Steve Wozniak used the final keynote of RSA 2010 to give an insight into his career as a tinkerer and cracker of electronic systems.
Wozniak and his fellow Apple co-founder Steve Jobs are well known to have used 'blue boxes' while at college. The devices allowed anyone to make free calls by generating a tone that put payphones into free mode.
"It was all about finding flaws in the phone system," he said. "We had fun. We called the Hilton in Paris just because we could, and tried to get through to the Vatican in Italy. Having fun with a device is a bigger motivation than a pay check for some people."
This attitude towards devices, and the motivation, helped Wozniak in his early career with Apple, he said.
Apple had plans to attend the first Consumer Electronics Show that allowed personal computers, and Jobs and two other staff were going.
Wozniak had never left California and persuaded Jobs that, if he could get a floppy drive operational, he would go too. It took him two weeks of near-continuous work, but he finished it the day before the show.
This continues today with his obsession with his Toyota Prius. Wozniak has owned nine so far, and will continue to buy them despite the car's current problems.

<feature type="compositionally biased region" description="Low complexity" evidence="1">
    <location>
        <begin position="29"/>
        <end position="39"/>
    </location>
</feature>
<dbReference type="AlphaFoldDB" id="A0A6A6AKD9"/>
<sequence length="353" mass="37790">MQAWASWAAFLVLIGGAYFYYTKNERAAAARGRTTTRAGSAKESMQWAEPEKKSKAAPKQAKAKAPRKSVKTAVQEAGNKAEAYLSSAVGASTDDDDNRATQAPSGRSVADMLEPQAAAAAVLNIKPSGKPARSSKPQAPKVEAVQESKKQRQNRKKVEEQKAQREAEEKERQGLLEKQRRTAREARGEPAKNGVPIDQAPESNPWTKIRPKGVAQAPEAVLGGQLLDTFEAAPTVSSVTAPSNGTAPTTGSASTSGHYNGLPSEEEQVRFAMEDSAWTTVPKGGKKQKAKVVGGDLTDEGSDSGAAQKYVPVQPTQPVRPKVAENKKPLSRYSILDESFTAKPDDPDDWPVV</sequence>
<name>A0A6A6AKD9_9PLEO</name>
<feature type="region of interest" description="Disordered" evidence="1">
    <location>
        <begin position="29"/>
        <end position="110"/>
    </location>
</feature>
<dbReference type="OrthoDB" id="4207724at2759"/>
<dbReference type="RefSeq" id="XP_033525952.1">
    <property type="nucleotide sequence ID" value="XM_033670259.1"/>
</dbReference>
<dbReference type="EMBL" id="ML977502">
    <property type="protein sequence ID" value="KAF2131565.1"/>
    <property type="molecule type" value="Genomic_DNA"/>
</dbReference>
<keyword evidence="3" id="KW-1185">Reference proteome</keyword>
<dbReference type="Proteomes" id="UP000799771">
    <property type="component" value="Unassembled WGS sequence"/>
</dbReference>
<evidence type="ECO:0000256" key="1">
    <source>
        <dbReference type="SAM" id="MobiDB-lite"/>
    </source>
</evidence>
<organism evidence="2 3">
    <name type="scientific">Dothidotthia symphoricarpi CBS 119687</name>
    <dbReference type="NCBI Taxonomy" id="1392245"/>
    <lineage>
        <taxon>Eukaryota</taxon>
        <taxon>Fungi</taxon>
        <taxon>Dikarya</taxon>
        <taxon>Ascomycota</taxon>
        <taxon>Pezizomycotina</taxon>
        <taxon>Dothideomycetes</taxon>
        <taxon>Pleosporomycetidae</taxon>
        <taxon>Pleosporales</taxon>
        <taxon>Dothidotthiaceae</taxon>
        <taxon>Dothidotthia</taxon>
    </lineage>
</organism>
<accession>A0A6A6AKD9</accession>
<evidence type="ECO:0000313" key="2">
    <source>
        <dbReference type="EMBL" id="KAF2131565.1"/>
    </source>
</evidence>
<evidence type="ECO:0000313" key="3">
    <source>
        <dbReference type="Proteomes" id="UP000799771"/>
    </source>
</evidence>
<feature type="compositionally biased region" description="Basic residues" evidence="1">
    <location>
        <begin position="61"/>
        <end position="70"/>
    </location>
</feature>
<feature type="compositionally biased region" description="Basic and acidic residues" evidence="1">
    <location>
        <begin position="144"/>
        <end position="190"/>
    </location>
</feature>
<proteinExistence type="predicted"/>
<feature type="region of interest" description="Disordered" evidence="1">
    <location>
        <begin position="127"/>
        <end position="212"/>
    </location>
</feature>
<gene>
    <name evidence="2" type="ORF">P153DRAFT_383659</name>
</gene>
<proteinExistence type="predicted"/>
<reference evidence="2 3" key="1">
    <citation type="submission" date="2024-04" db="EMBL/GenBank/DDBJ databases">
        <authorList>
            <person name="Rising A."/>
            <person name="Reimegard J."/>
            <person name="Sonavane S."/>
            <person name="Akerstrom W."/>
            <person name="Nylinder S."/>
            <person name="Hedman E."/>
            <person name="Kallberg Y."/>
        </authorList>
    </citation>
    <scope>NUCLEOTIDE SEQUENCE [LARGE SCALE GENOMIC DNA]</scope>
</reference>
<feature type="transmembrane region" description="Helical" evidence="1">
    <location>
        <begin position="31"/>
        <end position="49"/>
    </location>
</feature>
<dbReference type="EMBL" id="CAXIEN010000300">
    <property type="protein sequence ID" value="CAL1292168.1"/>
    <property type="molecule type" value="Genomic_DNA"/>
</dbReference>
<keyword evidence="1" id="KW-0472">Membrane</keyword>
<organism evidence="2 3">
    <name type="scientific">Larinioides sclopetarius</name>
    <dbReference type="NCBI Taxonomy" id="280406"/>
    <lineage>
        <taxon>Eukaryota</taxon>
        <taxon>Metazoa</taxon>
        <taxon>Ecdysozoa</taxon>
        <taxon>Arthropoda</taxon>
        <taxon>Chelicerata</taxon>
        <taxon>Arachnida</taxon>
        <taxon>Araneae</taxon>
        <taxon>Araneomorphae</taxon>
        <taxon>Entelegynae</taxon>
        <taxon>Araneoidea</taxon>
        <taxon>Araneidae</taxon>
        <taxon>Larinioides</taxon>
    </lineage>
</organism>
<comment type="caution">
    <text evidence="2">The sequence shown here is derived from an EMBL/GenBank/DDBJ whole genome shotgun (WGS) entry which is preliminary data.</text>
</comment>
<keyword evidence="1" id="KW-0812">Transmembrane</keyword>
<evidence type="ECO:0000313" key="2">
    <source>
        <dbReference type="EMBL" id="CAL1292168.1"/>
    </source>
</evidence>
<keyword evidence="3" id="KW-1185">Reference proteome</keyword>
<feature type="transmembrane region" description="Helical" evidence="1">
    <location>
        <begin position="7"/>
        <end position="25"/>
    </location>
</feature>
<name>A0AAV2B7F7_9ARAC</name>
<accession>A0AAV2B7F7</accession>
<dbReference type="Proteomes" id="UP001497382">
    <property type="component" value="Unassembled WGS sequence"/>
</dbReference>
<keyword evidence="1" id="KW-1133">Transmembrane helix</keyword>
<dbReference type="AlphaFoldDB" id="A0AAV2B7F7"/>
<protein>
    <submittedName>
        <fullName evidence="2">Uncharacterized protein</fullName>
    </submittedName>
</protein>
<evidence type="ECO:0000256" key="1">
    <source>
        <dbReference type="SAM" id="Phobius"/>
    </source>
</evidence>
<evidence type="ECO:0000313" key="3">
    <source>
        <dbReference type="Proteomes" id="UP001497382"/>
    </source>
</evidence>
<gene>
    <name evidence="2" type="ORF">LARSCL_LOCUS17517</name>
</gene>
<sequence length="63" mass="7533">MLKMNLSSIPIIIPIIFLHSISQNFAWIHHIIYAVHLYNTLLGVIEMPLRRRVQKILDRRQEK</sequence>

Wozniak found a fault in the Prius months ago, in that the car would accelerate continuously if the cruise control was set at a particular speed. He tried to alert Toyota, but had no luck convincing them.
"We who work in computing know there are a lot of little errors that can occur," he said. "I've also had other problems, but in almost every case there's a simple fix. I stop the car, turn it off and on again and everything works. It's just like any other gadget."
And, yep, it'll run Android rather than RiscOS
US engineering giant's cost-cutting outsourcing plan is on the rocks, according to insiders
HP Envy X2 laptop only affordable if you've got loadsamoney
Counterfeit code-signing certificates enabling hackers to hide malware being sold by cyber criminals
Certificates can be used as part of layered obfuscation to evade detection by anti-virus software